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Akiner, Shirin (2004) 'The Contestation of Islam in Post-Soviet Central Asia. A Nascent Security Threat.' In: Carter, Hannah and Ehteshami, Anoushiravan, (eds.), The Middle East's Relations with Asia and Russia. London: Routledge Curzon, pp. 75-102. (Durham Modern Middle East and Islamic World Series)

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Abstract

During the Soviet era, links between Central Asia and the Middle East, in so far as they existed at all, dated from the 1960s and were mostly related to the use of Islam as a tool of Soviet foreign policy. Contacts in this period included the participation of Central Asian clerics in international Islamic conferences and exchange visits of high level delegations. A small number of graduates, nominated by the official Soviet Muslim administration, were sent to countries such as Egypt, Jordan and Libya to perfect their Arabic and to further their religious studies at approved Islamic universities. When the Soviet Union disintegrated, the newly independent Central Asian states (Kazakhstan, Kyrgyzstan, Tajikistan, Turkmenistan and Uzbekistan) established formal diplomatic relations with these and other countries of the Middle East. There were some, mostly ephemeral, attempts to promote economic ties, but only Turkey and Israel succeeded in developing a significant commercial presence in the region.1 The main area of interaction between the Arab world and Central Asia remained that of the shared religion, Islam. Contacts, still very largely regulated by official channels, were mostly restricted to specific activities. However, informal links developed outside the purview of the authorities, leading to the dissemination of new ideas, new interpretations of the faith.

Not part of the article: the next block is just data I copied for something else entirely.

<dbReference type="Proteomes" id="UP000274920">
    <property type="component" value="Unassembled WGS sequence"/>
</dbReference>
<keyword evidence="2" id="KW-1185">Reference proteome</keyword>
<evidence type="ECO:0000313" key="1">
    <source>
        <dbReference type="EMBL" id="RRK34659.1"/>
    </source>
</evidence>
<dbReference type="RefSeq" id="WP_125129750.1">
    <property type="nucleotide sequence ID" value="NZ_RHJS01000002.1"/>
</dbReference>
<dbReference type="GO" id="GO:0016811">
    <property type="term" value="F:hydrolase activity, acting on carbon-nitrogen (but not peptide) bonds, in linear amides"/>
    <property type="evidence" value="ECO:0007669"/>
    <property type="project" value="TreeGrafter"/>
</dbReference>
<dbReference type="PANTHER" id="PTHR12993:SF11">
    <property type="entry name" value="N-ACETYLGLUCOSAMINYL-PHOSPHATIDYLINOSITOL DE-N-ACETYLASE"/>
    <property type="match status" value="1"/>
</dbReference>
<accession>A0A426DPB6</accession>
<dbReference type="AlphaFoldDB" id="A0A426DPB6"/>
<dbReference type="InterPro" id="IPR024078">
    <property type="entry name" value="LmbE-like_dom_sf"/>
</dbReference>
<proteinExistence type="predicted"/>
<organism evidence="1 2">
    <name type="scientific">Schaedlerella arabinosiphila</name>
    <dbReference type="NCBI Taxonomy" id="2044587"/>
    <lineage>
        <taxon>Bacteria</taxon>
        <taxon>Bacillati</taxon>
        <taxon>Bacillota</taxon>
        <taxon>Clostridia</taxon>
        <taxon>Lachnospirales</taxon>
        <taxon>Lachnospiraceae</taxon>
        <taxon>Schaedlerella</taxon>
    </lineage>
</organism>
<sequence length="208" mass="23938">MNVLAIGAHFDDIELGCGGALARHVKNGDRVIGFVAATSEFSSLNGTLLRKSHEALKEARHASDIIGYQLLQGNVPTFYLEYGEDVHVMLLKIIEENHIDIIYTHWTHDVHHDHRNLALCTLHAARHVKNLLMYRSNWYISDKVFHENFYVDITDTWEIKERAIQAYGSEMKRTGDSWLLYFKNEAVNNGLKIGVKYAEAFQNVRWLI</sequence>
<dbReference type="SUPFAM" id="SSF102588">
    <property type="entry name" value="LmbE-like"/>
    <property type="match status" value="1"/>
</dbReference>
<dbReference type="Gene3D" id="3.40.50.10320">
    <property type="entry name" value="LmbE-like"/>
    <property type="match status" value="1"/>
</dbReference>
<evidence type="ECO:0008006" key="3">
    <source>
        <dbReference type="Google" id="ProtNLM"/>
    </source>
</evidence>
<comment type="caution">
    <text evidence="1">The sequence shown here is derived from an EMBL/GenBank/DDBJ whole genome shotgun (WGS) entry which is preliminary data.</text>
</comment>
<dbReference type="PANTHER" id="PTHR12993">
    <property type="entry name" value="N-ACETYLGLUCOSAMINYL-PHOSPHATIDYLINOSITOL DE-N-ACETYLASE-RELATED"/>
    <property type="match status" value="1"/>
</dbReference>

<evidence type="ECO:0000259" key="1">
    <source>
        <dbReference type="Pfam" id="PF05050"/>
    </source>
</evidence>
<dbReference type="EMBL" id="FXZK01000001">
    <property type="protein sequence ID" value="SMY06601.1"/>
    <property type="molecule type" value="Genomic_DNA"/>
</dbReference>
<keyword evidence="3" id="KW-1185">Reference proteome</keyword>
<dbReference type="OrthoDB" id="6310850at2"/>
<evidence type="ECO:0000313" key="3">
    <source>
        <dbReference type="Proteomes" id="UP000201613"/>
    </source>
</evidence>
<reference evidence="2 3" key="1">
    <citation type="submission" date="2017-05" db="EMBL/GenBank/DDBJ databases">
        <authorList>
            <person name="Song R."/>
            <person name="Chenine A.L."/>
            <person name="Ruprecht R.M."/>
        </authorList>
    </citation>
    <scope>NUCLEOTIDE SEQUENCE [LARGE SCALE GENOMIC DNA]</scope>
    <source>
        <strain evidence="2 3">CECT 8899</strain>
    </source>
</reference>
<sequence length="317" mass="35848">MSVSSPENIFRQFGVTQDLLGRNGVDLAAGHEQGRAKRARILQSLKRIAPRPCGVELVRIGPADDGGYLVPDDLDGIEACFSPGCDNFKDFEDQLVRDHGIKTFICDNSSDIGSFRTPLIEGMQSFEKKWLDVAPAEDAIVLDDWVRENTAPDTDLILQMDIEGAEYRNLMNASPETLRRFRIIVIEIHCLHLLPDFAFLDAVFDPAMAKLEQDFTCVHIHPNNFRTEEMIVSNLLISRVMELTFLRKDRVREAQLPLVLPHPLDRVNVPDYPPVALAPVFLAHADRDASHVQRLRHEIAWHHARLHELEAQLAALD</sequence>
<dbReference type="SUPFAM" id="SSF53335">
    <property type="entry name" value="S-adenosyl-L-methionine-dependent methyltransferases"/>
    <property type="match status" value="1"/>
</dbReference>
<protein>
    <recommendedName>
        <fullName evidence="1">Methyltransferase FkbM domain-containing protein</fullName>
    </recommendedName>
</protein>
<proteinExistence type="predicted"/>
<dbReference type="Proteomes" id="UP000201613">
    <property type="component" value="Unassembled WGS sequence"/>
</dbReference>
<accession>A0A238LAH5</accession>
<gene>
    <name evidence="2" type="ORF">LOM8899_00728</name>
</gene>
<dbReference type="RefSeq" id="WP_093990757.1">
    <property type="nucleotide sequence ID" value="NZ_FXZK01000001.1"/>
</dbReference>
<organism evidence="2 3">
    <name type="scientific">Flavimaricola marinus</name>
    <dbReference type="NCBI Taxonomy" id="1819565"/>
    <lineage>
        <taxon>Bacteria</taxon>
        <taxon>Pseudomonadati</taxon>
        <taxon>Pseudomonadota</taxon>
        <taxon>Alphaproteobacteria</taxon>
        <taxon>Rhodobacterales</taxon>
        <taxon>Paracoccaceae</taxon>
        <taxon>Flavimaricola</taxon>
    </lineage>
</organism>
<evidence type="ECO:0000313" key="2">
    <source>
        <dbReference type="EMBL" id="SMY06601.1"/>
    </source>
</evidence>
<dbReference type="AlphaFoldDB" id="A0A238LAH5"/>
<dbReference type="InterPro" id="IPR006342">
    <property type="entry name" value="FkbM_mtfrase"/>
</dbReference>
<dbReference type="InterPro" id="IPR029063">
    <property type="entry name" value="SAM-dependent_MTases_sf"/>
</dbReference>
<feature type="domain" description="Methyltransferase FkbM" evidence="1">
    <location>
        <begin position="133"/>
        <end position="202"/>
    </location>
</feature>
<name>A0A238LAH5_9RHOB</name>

Item Type: Book Chapters
SOAS Departments & Centres: Legacy Departments > Faculty of Languages and Cultures > Department of the Languages and Cultures of the Near and Middle East
Subjects: D History General and Old World > DS Asia
ISBN: 9780415333221
Date Deposited: 17 Jun 2008 13:55
URI: https://eprints.soas.ac.uk/id/eprint/3793

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